Vol. 10, No. 3, 2004 Page 4

Soy-fed male monkeys become more aggressive, less social

Soy is widely praised for its health benefits, but a new study warns that too much soy may have dangerous effects on male behavior.

Neal G. Simon and colleagues studied adult male macaques living in stable social groups, dividing the monkeys into three groups. For 15 months, the researchers fed one group of the macaques a diet free of soy, while the other two groups ate soy protein-based diets containing either low or high levels of soy isoflavones. (Isoflavones are phytochemicals, present in high levels in soy, which bind to estrogen receptors and mimic some of estrogen's effects.)

The researchers report that rates of aggression increased dramatically in the group fed the high-soy diet, with the monkeys in this group committing 67 percent more highly aggressive acts and 203 percent more submissive acts (the latter occurring in response to increased aggression). In addition, the monkeys fed a high-soy diet were far less social, spending 68 percent less time in direct physical contact and 50 percent less time in close proximity to other monkeys, while spending 30 percent more time alone.

The researchers note that estrogens play a key role in facilitating aggressive behavior in male rodents. Their findings, they say, suggest that soy isoflavones alter male behavior by diminishing the effects of one form of estrogen receptor (ER beta) that appears to modulate the effects of another type of receptor (ER alpha). They also cite evidence that reduced ER beta activity leads indirectly to reduced serotonin function. Reduced serotonin function, in turn, is strongly linked to increases in aggressive and impulsive behavior in both animals and humans.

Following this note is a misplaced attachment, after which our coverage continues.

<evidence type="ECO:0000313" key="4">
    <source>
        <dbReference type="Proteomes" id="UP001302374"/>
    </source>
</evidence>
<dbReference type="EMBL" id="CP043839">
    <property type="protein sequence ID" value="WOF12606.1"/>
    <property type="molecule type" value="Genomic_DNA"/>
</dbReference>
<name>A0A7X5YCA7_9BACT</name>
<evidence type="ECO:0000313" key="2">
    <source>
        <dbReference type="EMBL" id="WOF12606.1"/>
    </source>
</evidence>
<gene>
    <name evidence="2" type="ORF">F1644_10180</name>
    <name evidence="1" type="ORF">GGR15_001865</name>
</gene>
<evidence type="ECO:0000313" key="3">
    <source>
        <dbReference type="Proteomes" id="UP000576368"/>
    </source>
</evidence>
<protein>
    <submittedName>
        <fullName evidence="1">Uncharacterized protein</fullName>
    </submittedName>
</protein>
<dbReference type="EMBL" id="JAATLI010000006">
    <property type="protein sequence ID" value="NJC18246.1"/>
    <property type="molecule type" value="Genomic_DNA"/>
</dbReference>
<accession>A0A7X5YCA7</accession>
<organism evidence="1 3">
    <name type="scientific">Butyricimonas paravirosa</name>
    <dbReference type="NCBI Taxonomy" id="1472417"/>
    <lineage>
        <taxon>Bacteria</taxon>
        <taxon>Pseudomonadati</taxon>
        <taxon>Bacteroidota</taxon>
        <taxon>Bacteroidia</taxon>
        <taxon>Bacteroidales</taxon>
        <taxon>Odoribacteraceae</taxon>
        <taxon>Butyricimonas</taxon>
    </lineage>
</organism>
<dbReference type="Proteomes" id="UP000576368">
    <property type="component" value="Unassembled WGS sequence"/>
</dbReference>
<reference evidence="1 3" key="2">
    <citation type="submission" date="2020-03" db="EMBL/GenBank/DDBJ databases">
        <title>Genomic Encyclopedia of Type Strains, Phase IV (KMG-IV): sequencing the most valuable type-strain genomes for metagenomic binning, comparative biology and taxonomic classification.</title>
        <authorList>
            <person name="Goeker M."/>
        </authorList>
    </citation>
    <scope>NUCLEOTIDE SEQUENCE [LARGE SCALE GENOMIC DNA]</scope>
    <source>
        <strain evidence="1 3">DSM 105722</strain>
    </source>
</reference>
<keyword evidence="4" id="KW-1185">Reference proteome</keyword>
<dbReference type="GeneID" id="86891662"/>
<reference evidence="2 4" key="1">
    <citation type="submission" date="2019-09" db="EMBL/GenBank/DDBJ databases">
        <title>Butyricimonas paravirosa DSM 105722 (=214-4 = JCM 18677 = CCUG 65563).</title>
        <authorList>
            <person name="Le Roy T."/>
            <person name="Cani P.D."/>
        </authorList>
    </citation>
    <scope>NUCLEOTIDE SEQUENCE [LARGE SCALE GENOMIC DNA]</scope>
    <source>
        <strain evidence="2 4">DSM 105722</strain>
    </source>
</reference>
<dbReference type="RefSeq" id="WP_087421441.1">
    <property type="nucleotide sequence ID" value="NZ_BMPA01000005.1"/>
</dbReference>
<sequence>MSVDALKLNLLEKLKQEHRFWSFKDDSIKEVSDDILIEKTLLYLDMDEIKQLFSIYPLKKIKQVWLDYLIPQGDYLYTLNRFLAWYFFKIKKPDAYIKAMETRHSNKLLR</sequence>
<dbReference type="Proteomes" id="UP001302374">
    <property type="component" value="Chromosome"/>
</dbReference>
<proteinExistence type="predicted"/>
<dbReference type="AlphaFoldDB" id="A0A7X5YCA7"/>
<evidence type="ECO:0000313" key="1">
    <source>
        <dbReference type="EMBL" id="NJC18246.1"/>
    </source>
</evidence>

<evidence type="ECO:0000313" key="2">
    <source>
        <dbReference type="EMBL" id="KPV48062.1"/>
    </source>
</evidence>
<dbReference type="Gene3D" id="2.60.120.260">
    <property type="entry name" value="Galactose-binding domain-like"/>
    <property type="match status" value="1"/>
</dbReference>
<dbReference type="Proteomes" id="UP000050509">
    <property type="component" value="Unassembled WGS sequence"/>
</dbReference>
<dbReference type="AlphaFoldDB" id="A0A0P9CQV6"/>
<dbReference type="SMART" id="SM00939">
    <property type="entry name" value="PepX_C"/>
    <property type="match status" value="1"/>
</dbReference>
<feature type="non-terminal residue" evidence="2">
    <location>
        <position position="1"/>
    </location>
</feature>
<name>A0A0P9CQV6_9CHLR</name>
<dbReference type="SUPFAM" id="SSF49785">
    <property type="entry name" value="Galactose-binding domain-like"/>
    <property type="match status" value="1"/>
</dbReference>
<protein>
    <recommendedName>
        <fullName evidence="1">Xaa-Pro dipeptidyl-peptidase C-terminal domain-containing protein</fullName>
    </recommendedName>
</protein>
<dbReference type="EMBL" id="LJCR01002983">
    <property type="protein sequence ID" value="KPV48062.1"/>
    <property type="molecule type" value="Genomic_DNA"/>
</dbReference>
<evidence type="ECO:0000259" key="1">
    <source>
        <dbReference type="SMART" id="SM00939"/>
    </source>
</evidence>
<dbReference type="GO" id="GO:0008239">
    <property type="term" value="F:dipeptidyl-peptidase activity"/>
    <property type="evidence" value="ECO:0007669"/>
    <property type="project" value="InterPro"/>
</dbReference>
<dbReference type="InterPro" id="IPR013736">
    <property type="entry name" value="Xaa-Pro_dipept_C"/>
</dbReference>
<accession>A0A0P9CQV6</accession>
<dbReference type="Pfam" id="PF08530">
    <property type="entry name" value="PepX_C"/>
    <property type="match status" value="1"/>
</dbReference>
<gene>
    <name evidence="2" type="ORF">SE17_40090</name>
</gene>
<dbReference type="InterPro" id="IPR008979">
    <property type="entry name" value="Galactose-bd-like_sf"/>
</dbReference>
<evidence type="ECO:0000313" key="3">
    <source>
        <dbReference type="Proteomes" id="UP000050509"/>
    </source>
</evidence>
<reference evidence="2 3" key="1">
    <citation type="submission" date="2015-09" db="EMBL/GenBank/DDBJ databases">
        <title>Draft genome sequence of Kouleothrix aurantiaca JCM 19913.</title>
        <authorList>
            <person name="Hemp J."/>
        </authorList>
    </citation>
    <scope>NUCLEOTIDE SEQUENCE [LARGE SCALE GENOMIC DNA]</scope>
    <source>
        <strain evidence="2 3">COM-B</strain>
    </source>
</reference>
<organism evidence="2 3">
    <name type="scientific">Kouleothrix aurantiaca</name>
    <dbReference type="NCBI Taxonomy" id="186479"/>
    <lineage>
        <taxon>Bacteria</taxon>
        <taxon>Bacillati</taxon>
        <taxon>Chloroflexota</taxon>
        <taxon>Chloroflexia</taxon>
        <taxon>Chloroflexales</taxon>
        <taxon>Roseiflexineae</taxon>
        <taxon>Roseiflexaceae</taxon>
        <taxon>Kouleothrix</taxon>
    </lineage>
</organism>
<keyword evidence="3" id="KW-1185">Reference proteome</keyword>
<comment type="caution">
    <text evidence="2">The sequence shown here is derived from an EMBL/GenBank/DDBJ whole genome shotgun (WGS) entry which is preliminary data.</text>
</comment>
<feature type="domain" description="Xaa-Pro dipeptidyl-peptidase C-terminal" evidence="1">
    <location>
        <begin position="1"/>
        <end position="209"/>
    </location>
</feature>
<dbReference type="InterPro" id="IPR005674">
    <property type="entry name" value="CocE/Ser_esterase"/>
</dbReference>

Simon and colleagues did not detect any changes in the hormone levels of the monkeys fed high levels of isoflavones. This indicates, they say, that soy isoflavones can significantly affect behavior even at concentrations below those needed to produce other physiological changes.

The researchers say the amount of isoflavones fed to the high-soy group of monkeys (125 mg per day) is comparable to levels found in many dietary supplements sold in the United States. When it comes to soy, they say, "There is the thought that what is good for some is good for all and more is better." But they caution, "The present findings suggest that careful attention will be required to balance beneficial and potentially adverse effects."


"Increased aggressive behavior and decreased affiliative behavior in adult male monkeys after long-term consumption of diets rich in soy protein and isoflavones," Neal G. Simon, Jay R. Kaplan, Shan Hu, Thomas C. Register, and Michael R. Adams, Hormones and Behavior, Vol. 45, April 2004, 278-84. Address: Michael R. Adams, Dept. of Pathology/Comparative Medicine, Wake Forest University School of Medicine, Medical Center Blvd., Winston-Salem, NC 27157-1040, madams@wfubmc.edu.

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"In male monkeys, too much soy has adverse effects," news release, Wake Forest University Baptist Medical Center, April 30, 2004.

Related Article: [2004, Vol. 10]

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